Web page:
Art 2: Painting and Drawing have started their altered books. It is a project I have been doing for 5 years and every year is a completely different experience. Every year I don’t know what to expect. Every year I say I am not going to do them again next year; and you know what, I don’t listen and I do them again.
Our school library removes books from its circulation every year and they are free for the taking. So, in the spring time, I load up on books that I think will be good canvases for next year. I pick the books carefully. They are always hard covered. I pick based on size, both width/height and thickness. I look at titles that might be interesting to the kids. For, when I choose books to alter for myself, these are the things I base my choice on.
I introduce the project by talking about how the books are being expelled and we are going to recycle and reuse these books. I talk about how the book will provide many canvases in one place for the artist to work on one theme. I tell them that many artists work around a single theme on several artworks and that this is good practice for that. I also mention that it is good practice for those who will be going to AP Art and will have to come up with a concentration.
From there we talk about the book expectations and the prompts. I expect each book to have a minimum of 6 pages. I expect each book to have a cover and a table of contents (listing which prompts were used for which artworks.) I expect the book to have a theme. I expect each page to have originated from one of the prompts. Other than that, there are no other “rules”.
I am sure what you are asking is what are these prompts? Here is the list of prompts. The prompts are a way to help the students get their juices flowing. They are a starting point, or a jumping off point. They are a beginning…but NOT an ending. I stress this. They are to take a prompt and use it to help them create an artwork around their theme. They can interpret the prompt any way they want. There is not a right or wrong answer. (Unless they are wanting to use copyrighted or trademarked images of course.) Prompts include drip paint and make a print, layers, texture, sew page, and many others. I ask students to use a prompt once and only once as their jumping off point. I want them to explore different ways of making art…adding materials they may not have thought of or doing things they may have at one point shrugged off. And again, I stress the prompts are starting points, not ending points. And this year, I think they are really understanding that.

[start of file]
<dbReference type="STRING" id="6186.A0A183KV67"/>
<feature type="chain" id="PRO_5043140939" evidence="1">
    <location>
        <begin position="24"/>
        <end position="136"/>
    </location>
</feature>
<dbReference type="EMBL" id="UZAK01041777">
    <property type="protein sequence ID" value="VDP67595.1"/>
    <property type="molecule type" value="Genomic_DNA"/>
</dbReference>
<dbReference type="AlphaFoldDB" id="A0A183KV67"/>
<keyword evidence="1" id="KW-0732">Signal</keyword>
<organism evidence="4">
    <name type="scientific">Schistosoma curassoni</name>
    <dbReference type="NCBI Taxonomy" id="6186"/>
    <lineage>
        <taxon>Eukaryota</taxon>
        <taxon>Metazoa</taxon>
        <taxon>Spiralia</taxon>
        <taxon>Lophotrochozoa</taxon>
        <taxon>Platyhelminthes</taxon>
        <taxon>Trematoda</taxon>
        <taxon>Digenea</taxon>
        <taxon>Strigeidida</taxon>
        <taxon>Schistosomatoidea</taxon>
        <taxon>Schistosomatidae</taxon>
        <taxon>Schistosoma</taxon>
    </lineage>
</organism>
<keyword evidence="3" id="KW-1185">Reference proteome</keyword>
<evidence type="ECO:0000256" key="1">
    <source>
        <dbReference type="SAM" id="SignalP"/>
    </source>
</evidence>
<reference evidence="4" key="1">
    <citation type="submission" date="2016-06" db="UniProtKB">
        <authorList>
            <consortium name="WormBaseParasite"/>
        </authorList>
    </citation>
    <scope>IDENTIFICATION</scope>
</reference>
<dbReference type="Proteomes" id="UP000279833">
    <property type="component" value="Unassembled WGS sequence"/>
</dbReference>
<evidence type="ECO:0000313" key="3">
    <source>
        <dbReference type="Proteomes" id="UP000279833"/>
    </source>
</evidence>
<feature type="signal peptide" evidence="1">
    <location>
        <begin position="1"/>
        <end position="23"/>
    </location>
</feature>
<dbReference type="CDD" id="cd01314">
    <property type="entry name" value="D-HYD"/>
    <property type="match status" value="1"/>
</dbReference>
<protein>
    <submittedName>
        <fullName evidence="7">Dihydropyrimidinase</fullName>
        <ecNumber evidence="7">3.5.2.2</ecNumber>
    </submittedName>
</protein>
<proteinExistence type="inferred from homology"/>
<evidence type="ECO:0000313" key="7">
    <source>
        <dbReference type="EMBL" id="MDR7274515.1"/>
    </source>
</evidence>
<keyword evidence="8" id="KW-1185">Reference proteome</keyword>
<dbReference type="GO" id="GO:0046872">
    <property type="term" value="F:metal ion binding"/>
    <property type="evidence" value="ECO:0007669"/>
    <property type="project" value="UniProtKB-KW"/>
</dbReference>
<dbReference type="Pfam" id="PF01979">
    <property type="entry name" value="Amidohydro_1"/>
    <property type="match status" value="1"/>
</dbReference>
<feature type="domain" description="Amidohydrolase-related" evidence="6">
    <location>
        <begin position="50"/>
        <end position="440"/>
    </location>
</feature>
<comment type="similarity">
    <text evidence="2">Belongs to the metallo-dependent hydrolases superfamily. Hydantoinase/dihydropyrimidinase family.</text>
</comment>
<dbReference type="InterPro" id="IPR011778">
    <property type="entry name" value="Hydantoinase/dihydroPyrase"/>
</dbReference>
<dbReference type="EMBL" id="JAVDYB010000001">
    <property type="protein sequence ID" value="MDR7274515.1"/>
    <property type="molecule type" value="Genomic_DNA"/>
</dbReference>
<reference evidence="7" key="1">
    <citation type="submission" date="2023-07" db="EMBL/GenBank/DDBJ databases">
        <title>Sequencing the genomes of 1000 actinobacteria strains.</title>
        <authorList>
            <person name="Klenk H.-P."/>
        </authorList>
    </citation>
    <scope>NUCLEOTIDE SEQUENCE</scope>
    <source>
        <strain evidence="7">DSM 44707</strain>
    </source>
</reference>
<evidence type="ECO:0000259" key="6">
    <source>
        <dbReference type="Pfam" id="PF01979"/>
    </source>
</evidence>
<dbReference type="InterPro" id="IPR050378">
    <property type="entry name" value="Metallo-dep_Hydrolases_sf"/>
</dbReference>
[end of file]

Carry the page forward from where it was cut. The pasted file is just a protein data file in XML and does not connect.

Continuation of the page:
This year I decided to try something different. After talking with several teachers about process over product, I decided to have that be the emphasis on this project. Normally I grade each page individually. And normally, I hate that process. I could not come up with a better way to grade the book though. I even told the students that I would be grading the book that way on the first day of the project, a Monday. On Tuesday I walked in and said I had changed my mind and we were going to concentrate on the process instead. I said that I would rather them try 10 new things and work really hard and have their book fail, but having learned something over having a fabulous book where they learned nothing new, took no chances, and didn’t grow as an artist. I told them on Fridays we would have a reflection on what they did that week and how they acted like artists and did what artists did. They seemed to be okay with that. You can read about what I set up in the second half of this post.
And, that Friday we had our first reflection. I have yet to open the document with their responses. I am scared to see what they wrote. I don’t know why. I am excited, but nervous.
In any case, I have watched as half of one class is invested in this and becoming excited at the prospects of what they can make. And I have watched the many of my other class bring their book home with them and back the next day or stop in during morning tutorials to work on their book. I love it that they are excited about it. It is a great feeling when a student shyly comes to you and asks if it is okay if they do this or try this. And then to see their face light up when I gladly say yes.